By Aftab Ahmad, New Age Islam
24 May, 2015
Hussain bin Mansur Hallaj who was a Sufi in Baghdad in the 9th and 10th century A.D. His famous slogan of “An al Haque” was the cause of his being crucified by the government at the behest of the Ulema of the time. His Sufi thoughts could not be understood by the Ulema and the general Muslims in the right perspective and he was declared guilty of Kufr. But a study of the political situation of the time shows that he was killed for political reasons, and not for his claim of being God.
He is commonly known as Mansur Hallaj though his real name was Abul Mughith Hussain. Mansur Hallaj was his father’s name.
Hussain was born in a village called Tur near Sheraz in Iran in 857 A.D. He received religious education in Wasta where his family had migrated for economic reasons. By the time he was 16 years old, he completed memorizing the Quran. 7th century to the tenth century was the peak of Sufi movement in the Islamic world. According to the tradition of the age, Hussain too became a disciple of a Sufi saint Sahl bin Abdullah Tustari. However, after a few years, he went to Basra in Iraq and joined great Sufi Hasan Basri as his disciple at the age of 20. During his stay in Basra, he came close to a tribe called Bani Majasha’. This tribe was anti-establishment and so they were thorn in the eyes of the caliphate. As a result, he also invited the ire of the government. Consequently, he had to leave Basra and went to Baghdad. Here he became a disciple of a Sufi called Amro bin Usman Makki. But he did not stay here too for long and went to meet Hadhrat Junaid Baghdadi and stayed there for six years. During these years, he acquired knowledge of Islamic jurisprudence and other spiritual sciences and became a Sufi himself. Despite being a spiritual figure, Hussain also had his anti-establishment views as he did not like the way the caliphate was being run in Baghdad. Because of that the caliphate looked at him with suspicion. Since the number of his disciples grew, the government became increasingly apprehensive of his intentions. The ministers and also some pro-government Ulema whose bread and butter depended on the caliphate started convincing the caliph that he might pose a threat to the government. So Hussain left Baghdad and went to offer Hajj to Makkah. Here he stayed for three years. From Makkah he went again to Iran and spent five years there. He then came back to his native town Tustar.
His life and thoughts took a major turn after he visited India at the age of 47 in 904 A.D. He came to Multan and then visited to Kashmir which was also a centre of Sufism. Tenth century India saw the peak of Nath Panth institutionalized by Matsyendrananth’s disciple Gorakhnath. Nath Panthis considered Shiva the incarnation of God or Vishnu. They spent the life of an ascetic and had great spiritual powers. Nath Panthis influenced the Sufis of India like Baba Farid, Kabir, Khwaja Gesudaraz and Sufis of Shattariya order. Shattari Sufi Muhammad Ghaus Gwaliari even wrote a book taking inspiration from Hath Yoga, a practice started or developed by Nath Panth. Nath sadhus are said to have the power to walk on water or entering the body of men or animals.
In India, he studied Buddhism, Hinduism and other religions prevalent at the time. Hussain bin Mansur is believed to have learnt magic and other esoteric sciences here. Probably, the spiritual skills learnt from the Nath Panthis were mistaken by the Arab people for magic. Hussain bin Mansur had immense spiritual powers and claimed that God manifests in his voice or words. He claimed that whatever he spoke was not his own words but God’s. To explain this, he would give the example of the tree at the Mount Tur where Prophet Moses heard the voice of God through the tree. Hussain said that when Moses heard the tree saying Anallah “I am Allah”, the tree was not claiming to be God. In the same way when he said his words were the words of God, it did not mean that he was claiming to be God.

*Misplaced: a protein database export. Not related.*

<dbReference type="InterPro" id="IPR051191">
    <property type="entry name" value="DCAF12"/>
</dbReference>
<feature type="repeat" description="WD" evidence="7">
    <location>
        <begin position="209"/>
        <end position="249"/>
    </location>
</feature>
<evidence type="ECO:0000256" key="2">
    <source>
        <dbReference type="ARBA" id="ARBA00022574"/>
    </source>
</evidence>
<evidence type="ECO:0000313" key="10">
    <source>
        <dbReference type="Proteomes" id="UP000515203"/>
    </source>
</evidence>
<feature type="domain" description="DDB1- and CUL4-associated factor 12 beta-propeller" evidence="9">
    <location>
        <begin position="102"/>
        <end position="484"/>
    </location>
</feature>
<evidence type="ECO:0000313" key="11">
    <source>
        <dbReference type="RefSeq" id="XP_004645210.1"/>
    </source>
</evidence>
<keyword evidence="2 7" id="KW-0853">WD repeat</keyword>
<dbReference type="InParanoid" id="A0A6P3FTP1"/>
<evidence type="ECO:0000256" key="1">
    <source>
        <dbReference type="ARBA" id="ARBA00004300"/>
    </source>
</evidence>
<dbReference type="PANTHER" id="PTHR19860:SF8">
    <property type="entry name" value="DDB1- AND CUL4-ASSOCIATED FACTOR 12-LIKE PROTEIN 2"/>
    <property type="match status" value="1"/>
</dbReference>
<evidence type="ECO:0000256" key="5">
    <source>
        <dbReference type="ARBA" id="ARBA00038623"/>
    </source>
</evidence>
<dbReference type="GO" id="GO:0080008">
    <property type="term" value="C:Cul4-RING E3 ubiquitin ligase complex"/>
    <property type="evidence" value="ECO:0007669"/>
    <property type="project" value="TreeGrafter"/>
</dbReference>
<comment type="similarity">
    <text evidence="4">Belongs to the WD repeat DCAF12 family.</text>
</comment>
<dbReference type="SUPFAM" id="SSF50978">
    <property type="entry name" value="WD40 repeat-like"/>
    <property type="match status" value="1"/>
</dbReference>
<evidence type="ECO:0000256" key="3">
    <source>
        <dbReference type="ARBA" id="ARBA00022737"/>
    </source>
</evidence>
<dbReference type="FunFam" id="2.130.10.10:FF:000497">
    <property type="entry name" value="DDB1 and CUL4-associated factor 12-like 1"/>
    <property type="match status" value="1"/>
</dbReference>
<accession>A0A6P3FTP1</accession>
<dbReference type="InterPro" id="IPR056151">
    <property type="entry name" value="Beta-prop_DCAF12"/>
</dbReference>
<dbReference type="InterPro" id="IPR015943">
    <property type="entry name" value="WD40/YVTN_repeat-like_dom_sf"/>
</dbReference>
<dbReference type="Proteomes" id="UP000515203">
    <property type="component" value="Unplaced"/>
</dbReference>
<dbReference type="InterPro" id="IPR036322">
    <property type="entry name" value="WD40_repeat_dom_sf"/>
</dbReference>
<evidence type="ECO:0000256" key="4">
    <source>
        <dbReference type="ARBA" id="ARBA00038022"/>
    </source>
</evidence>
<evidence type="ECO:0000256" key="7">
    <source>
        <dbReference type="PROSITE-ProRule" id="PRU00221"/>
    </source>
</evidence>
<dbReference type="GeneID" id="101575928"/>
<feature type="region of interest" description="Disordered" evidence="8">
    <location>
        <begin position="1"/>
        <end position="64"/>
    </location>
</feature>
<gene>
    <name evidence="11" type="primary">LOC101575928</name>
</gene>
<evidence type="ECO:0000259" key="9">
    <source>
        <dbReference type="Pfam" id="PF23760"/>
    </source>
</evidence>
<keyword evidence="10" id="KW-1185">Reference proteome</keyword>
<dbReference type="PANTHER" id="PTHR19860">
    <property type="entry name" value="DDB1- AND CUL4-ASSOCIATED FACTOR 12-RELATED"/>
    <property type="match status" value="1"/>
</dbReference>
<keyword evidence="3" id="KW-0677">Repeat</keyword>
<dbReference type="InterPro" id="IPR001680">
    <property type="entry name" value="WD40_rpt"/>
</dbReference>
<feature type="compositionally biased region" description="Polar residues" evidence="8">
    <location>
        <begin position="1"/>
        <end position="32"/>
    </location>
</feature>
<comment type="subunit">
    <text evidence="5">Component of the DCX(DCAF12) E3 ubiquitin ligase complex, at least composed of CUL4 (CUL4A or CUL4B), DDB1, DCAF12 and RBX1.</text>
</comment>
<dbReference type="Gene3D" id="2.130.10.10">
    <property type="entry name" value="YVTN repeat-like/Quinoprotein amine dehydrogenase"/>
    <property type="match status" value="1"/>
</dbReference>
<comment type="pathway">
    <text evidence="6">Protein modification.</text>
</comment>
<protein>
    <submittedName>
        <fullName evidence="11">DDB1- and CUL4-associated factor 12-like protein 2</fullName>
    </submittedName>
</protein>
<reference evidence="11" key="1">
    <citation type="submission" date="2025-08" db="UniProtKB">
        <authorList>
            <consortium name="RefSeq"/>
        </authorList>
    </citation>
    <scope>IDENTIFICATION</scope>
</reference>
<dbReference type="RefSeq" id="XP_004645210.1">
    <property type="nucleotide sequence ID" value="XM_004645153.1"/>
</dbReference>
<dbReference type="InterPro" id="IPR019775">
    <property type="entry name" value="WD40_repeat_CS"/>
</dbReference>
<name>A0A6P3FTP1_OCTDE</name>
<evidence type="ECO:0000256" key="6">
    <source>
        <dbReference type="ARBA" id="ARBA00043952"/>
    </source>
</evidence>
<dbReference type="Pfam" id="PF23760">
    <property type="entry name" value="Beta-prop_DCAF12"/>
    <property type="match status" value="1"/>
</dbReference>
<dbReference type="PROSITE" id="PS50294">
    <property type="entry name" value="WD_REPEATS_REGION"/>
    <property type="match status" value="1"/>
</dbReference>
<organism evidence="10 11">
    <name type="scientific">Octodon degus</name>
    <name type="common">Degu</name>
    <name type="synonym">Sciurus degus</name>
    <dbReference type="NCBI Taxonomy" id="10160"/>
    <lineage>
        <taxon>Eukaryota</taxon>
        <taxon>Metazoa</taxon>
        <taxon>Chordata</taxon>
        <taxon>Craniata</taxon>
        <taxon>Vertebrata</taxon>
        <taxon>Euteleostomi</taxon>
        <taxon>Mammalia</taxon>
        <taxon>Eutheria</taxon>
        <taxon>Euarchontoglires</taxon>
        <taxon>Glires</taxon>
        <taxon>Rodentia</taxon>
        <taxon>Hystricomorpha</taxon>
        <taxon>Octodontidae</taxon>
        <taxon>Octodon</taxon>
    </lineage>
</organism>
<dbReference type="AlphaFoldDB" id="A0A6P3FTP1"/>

Hussain is said to have started propagating his ideas after returning from India. He actively started the work of Dawah in Baghdad and the number of his followers increased. Probably, the theory of Advaitvad being widely practiced in India strengthened his belief in Wahdat ul Wujud which also influenced Ibn-e-Arabi through his Sindhi mentor. The Vedanta philosophy of Advaitvad which is the Arabic for Wahdat ul Wujud is the basis of the Islamic philosophy of Wahdat ul Wujud. The philosophy was propounded by Ibn-e-Arabi who was a disciple of an Indian Sufi from Sindh. That Hussain bin Mansur also started propagating his belief in Wahdat ul Wujud confirms this fact.
Hussain bin Mansur’s beliefs and ideas were first presented to the world by a French investigator and research Louis Massignon. Before that, his life and thoughts were surrounded by hearsay, fiction and myths. Many wrong ideas and beliefs had been ascribed to him. Some scholars had written that he was an ignoramus and did not know anything about the Quran. In another account it is said that he claimed to be God. When he was brought before Caliph Muqtadar, he found him ignorant of the Quran. He is said to be a political conspirator. He would reportedly say, “I am the one who destroyed Aad and Thamud.” Another historian Al Subi says that he was not only illiterate but a mischief maker and wicked person. Historian Al Jouzi says that he was a kafir. Others believed that he was a magician and he visited India to learn magic.
Islamic poet and philosopher also formed a similar opinion about him after studying these account but after he met Louis Massignon and came to know the real facts about him and his real beliefs and ideas, he changed his opinion. Not only that, he also wrote couplets in his praise.
Hallaj Ki Lekin Ye Riwayat Hai Ke Phir
Ek Mard-E-Qalandar Ne Kiya Raaz-E-Khudi Faash